UNITED STATES v. JOHNSTON

No. 111.

268 U.S. 220 (1925)

UNITED STATES v. JOHNSTON.

Supreme Court of United States.

Decided, May 11, 1925.


Attorney(s) appearing for the Case

Mr. William J. Donovan, Assistant to the Attorney General, with whom The Solicitor General was on the brief, for the United States.

Mr. Thomas C. Bradley, for respondent.


MR. JUSTICE HOLMES delivered the opinion of the Court.

The respondent, Johnston, was convicted on an indictment charging in separate counts a failure to pay over the tax upon admission fees received at certain boxing matches and a failure to make return to the collector of internal revenue of the money so received, contrary to the Act of February 24, 1919, c. 18, §§ 800, 802, 1308(b); 40 Stat. 1057, 1120, 1143. He also was convicted under § 47 of the Criminal Code of embezzling the amounts collected as taxes on the same occasions. Act of March 4, 1909, c. 321, § 47; 35 Stat. 1097. The judgment was reversed and the District Court was directed to dismiss the indictment by the Circuit Court of Appeals. 290 Fed. 120. A writ of certiorari was granted by this Court as the decision was said to be of grave importance to the administration of the revenue laws. 263 U.S. 692.

So far as the charge of embezzlement goes we think that the Court below and the intimation of the Treasury Department that it followed were clearly right. However it may have been under other statutes (United States v. Thomas, 15 Wall. 337) it seems to us that under this law the person required to pay over the tax is a debtor and not a bailee. The money paid for the tax is not identified at the outset but is paid with the price of the ticket that belongs to the owner of the show. We see no ground for requiring the ticket office of a theatre to create a separate fund by laying aside the amount of the tax on each ticket and to keep it apart, either in a strong box or as a separate deposit in a bank. Reports are required only once a month, §§ 802, 502, which does not look as if the Government were dealing with these people otherwise than with others answerable for a tax. Further argument seems unnecessary upon this point.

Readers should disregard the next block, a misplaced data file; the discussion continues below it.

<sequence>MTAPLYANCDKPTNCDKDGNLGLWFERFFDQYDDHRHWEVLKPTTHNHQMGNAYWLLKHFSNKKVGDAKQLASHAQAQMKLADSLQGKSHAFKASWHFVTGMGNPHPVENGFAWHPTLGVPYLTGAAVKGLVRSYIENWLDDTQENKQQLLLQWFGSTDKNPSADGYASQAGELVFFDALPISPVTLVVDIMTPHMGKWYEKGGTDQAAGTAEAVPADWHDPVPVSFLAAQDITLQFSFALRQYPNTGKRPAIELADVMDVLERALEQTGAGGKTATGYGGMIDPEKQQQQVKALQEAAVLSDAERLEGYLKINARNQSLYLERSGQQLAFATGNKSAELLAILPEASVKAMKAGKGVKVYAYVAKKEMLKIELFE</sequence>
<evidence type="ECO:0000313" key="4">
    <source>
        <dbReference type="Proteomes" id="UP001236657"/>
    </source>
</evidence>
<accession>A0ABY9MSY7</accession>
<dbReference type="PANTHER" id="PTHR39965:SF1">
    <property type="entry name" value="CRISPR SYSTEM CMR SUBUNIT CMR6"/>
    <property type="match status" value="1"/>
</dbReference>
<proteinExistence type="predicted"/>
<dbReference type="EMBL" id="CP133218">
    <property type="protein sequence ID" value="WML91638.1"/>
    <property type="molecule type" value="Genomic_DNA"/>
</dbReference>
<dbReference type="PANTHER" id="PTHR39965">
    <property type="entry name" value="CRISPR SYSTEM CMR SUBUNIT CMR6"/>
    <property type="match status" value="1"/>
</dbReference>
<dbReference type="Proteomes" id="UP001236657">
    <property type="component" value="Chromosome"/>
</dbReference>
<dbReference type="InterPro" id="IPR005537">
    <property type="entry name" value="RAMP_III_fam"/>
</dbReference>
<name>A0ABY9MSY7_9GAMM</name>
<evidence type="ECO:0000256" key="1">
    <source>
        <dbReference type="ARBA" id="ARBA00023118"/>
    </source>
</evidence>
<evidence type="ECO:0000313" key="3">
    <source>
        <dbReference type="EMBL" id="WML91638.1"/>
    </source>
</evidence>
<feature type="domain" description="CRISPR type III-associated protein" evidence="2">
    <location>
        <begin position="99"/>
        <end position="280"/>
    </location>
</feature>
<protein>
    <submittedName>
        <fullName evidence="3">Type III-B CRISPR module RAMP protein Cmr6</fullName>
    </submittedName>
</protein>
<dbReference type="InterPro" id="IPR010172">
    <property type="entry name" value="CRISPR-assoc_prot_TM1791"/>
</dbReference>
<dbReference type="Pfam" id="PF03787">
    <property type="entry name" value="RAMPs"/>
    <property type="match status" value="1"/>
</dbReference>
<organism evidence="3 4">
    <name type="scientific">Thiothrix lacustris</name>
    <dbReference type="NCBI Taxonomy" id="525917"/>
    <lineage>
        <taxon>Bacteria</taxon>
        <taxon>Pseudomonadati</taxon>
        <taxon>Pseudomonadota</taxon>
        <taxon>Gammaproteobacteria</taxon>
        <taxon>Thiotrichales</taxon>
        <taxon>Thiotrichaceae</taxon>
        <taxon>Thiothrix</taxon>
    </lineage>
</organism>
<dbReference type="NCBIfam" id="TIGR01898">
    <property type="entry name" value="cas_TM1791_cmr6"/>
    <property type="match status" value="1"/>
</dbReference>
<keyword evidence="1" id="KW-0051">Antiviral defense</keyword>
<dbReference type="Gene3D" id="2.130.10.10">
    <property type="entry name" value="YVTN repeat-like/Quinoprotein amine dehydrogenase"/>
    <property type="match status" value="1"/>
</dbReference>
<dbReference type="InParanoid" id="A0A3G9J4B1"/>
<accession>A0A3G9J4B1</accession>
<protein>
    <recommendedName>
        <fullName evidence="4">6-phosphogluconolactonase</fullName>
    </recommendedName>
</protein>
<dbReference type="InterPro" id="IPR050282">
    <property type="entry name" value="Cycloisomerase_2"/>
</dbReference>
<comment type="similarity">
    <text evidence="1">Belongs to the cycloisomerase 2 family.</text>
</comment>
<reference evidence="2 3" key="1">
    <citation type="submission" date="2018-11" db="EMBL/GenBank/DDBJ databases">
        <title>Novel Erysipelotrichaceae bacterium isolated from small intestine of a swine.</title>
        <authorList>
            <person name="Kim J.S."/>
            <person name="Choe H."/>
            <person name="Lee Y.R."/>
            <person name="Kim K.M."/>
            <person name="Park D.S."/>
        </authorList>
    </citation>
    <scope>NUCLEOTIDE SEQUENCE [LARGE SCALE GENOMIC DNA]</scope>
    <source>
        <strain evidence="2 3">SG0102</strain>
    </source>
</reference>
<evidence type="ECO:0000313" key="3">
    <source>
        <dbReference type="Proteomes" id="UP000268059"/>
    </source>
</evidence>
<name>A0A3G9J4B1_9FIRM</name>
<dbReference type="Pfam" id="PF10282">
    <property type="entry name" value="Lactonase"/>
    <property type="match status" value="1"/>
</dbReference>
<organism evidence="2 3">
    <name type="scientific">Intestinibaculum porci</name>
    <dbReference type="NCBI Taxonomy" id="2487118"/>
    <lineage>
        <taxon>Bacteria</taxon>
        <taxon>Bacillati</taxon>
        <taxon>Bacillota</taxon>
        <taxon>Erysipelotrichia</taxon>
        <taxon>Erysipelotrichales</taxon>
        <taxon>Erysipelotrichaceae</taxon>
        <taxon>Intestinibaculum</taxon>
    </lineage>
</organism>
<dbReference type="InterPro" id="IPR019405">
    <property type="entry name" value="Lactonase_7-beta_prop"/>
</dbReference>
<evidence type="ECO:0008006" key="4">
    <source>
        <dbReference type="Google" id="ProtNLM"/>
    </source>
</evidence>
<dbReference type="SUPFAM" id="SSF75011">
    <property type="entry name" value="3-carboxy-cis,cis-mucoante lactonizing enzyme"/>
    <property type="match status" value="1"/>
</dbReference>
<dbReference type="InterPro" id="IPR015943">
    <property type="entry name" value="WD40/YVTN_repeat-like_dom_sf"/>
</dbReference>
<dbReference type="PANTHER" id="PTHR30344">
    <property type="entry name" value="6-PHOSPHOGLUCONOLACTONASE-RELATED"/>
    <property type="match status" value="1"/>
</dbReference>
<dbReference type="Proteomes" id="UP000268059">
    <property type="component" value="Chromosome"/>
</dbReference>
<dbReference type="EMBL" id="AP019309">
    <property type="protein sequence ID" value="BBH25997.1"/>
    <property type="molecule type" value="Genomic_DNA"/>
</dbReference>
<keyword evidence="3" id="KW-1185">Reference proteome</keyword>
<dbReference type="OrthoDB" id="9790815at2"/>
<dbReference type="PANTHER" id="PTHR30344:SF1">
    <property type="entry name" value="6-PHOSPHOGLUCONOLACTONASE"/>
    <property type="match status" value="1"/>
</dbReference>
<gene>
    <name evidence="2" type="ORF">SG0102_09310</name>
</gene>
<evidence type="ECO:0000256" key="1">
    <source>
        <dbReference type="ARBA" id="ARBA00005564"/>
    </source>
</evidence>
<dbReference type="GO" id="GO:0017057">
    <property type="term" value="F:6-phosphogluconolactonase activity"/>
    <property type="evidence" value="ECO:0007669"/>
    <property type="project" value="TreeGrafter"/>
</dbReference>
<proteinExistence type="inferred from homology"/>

On the other counts we are of opinion that the Court below was wrong. We do not grant a certiorari to review evidence and discuss specific facts. But the Court seems to have regarded the formal relations of Johnston to the Central Manhattan Boxing Club, Inc., made necessary by the laws of New York, as conclusive upon his relations to the United States. The laws of New York permitted a license only to a corporation and so Johnston may have assumed the technical position of agent and manager for the Club. But if as a matter of fact all this was machinery to enable Johnston to give exhibitions, collect the entrance fees and make himself liable for the tax, it properly might be alleged that he collected the fees and if he wilfully failed to pay that he refused and failed to pay the tax. As the jury found Johnston guilty, although with an earnest recommendation of mercy, we are of opinion that the sentence and judgment of the District Court, which was much less than it might have been under § 1308(b), must be affirmed.

Judgment of the Circuit Court of Appeals reversed.

Judgment of the District Court affirmed.


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